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Power Point | May 2016

Energy Demand Growth | India vs China

China and India, together, have made the largest contribution to the global incremental energy demand for last several years and they are expected to do the same for next several years. The two haven´t deterred from their contributions irrespective of the level of energy prices - high or low. These days the prices of primary sources of energy have fallen to abysmally low levels, but just five years back these prices were more than thrice the present levels. Crude oil price had reached $147 per barrel in July 20081  coal prices were also ranging around $130 per ton and raring to go much beyond; and that very year the energy demand by Non-OECD nations, for the first time in the history, surged ahead of the OECD energy demand2. Since then, there has been no looking back for the Non-OECD energy demand, despite the world of energy getting shocked by myriad of factors like - US Subprime Crisis snowballing into Global recession; the Arab Spring; the Fukushima disaster; Concerns on global warming; the apathy of PIGS (Portugal, Italy, Greece and Spain); the Shale revolution and the Arabs´ fight for retaining the market share; and continued recession in Japan and EU. The increases in energy demand in China and India have remained intact till now. It must be noted that China accounted for almost 50 per cent of the growth in global energy demand between 2000 and 2014. But, the maturing of Chinese economy and India becoming world´s fastest growing large economy, it is predicted that almost half of the global energy demand increase, towards 2040, will be driven by China and India together3.

Comparison (1991-2014)
China and India are the only ´billionaire nations´, in terms of population, in the world. India with 1.2 billion is not far behind of China with 1.3 billion of population. But, in terms of energy demand, China outweighs India by a huge amount. According to World Bank data, in 2012, the per capita energy consumption in China was 2143 kgoe (kilogram of oil equivalent) and for India it was 624 kgoe4. Figures 1, 2 and 3 give a fair indication of that. Figure 1 shows that in terms of electricity production, China at 5649.6 Twh is almost five times that of India´s production of 1208.4 Twh. Since, there is negligible international trade in electricity and also negligible storage of produced electricity, one can take the production figures as a fair estimate of consumption, deducting, of course, the transmission losses. By July 2015, India´s per capita power consumption had reached 1010 kwh, while that of China was at 4000 kwh5. This huge gap is not just in terms of electricity consumption, but it exists for oil and natural gas consumption too.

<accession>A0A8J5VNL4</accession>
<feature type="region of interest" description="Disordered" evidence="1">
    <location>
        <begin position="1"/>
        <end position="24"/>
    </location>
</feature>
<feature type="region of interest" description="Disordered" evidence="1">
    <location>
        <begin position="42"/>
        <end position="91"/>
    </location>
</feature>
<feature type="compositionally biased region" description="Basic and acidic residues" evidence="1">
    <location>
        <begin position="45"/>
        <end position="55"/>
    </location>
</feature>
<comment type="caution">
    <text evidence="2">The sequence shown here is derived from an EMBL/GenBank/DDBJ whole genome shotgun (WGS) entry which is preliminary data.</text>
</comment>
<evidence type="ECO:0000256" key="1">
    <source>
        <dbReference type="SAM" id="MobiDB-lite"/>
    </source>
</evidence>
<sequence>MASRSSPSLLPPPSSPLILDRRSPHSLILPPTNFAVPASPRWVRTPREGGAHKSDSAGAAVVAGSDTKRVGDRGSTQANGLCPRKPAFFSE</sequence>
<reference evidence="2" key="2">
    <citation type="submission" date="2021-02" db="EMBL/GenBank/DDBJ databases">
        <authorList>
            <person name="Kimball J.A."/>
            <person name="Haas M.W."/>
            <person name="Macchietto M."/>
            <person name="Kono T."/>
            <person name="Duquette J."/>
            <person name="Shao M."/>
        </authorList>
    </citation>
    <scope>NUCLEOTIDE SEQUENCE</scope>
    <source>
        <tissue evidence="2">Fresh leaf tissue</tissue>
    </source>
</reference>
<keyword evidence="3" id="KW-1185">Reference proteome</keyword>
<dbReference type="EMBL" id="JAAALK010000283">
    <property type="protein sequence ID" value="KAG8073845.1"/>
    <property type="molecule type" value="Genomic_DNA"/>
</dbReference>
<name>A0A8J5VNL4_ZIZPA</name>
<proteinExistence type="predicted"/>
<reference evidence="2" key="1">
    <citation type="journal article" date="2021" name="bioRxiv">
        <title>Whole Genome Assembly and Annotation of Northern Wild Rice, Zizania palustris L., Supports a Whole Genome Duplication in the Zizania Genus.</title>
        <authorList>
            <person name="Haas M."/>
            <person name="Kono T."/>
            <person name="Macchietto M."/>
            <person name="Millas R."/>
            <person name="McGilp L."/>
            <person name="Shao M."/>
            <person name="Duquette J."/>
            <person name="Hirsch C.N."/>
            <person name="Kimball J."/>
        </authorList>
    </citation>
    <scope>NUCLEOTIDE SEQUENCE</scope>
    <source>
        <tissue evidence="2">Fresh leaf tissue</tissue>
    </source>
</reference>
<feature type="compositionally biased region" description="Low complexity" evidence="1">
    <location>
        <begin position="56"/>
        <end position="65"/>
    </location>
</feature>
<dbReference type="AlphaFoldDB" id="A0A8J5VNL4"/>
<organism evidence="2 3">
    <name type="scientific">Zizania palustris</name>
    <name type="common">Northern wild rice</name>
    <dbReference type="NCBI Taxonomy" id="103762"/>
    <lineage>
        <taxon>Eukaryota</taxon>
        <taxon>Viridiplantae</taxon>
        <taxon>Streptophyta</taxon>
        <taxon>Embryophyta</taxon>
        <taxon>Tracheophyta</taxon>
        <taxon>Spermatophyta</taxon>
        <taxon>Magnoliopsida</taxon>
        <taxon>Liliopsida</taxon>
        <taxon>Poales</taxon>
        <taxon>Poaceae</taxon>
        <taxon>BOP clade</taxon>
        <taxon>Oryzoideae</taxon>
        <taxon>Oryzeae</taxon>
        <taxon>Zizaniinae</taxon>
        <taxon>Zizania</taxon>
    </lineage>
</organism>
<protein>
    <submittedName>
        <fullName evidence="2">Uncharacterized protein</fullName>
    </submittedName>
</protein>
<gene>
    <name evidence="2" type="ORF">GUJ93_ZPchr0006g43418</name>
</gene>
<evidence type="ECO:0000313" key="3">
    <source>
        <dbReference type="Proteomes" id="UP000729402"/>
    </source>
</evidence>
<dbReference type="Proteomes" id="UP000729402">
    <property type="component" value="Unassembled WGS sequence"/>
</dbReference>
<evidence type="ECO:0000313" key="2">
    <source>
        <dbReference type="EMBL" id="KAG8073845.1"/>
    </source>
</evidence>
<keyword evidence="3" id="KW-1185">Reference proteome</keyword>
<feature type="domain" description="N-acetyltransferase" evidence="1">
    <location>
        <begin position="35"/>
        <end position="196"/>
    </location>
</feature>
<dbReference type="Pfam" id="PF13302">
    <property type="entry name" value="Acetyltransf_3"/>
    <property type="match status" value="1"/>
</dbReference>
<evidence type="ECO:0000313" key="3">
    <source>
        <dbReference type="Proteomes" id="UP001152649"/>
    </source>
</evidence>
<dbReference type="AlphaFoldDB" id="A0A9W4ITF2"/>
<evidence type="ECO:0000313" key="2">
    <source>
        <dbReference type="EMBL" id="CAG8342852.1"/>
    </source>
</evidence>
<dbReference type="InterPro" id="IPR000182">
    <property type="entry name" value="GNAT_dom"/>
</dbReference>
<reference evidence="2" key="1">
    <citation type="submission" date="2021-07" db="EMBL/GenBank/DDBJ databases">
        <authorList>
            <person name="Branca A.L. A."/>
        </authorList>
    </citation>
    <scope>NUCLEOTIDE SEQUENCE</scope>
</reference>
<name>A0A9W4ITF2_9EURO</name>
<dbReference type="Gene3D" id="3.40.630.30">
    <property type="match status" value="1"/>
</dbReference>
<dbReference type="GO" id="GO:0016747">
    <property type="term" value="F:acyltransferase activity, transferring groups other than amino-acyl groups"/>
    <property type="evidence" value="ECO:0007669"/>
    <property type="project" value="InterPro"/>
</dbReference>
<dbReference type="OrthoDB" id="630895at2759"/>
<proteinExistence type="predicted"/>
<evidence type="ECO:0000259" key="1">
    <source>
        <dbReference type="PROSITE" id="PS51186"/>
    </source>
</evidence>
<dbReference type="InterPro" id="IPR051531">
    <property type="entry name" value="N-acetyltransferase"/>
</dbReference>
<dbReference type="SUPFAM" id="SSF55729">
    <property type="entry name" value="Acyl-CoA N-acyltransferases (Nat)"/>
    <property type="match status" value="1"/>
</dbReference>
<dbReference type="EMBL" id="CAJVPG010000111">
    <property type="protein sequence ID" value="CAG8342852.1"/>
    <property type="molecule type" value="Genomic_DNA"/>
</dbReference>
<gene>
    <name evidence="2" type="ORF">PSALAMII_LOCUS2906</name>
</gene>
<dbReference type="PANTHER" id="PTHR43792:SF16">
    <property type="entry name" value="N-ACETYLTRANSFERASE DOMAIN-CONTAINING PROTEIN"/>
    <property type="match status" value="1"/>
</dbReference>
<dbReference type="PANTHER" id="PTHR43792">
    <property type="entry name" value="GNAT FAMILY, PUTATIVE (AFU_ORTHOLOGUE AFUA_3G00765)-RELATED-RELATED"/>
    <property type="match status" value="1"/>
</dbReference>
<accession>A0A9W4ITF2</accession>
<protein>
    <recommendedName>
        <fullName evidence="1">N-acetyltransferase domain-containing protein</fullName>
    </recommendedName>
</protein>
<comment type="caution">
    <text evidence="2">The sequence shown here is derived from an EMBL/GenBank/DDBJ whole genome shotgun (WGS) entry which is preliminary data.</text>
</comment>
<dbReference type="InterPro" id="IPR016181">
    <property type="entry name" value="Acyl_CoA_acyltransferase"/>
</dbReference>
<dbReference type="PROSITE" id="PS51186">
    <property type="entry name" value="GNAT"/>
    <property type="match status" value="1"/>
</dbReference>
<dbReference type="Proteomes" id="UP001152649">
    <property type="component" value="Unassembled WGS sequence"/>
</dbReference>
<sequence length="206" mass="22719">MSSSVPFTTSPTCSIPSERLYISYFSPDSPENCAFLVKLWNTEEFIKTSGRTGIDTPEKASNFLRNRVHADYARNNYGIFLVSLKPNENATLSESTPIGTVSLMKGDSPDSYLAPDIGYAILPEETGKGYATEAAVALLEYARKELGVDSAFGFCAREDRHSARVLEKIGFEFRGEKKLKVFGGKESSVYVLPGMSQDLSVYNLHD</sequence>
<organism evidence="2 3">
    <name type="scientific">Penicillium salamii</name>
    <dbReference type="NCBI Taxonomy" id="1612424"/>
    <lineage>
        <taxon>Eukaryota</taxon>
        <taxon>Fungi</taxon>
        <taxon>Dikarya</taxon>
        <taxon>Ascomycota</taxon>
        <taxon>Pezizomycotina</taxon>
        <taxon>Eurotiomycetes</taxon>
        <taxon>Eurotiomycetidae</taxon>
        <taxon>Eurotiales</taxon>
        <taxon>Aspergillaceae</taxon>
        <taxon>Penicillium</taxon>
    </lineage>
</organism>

If we look at Figure 2, it can be seen that the gap between growth rate of oil demand between China and India has significantly widened after 2002. It is interesting that China joined the WTO on December 11, 2001. During the period 1991 to 2001, China´s oil demand saw an annual growth of 245,000 barrels per day (bpd), while that of India saw annual growth rate of 117,000 bpd. It is amazing to see that during the period 2002-14, this growth rate for China almost doubled to 472,000 bpd, while that for India it remained almost steady at 129,000 bpd.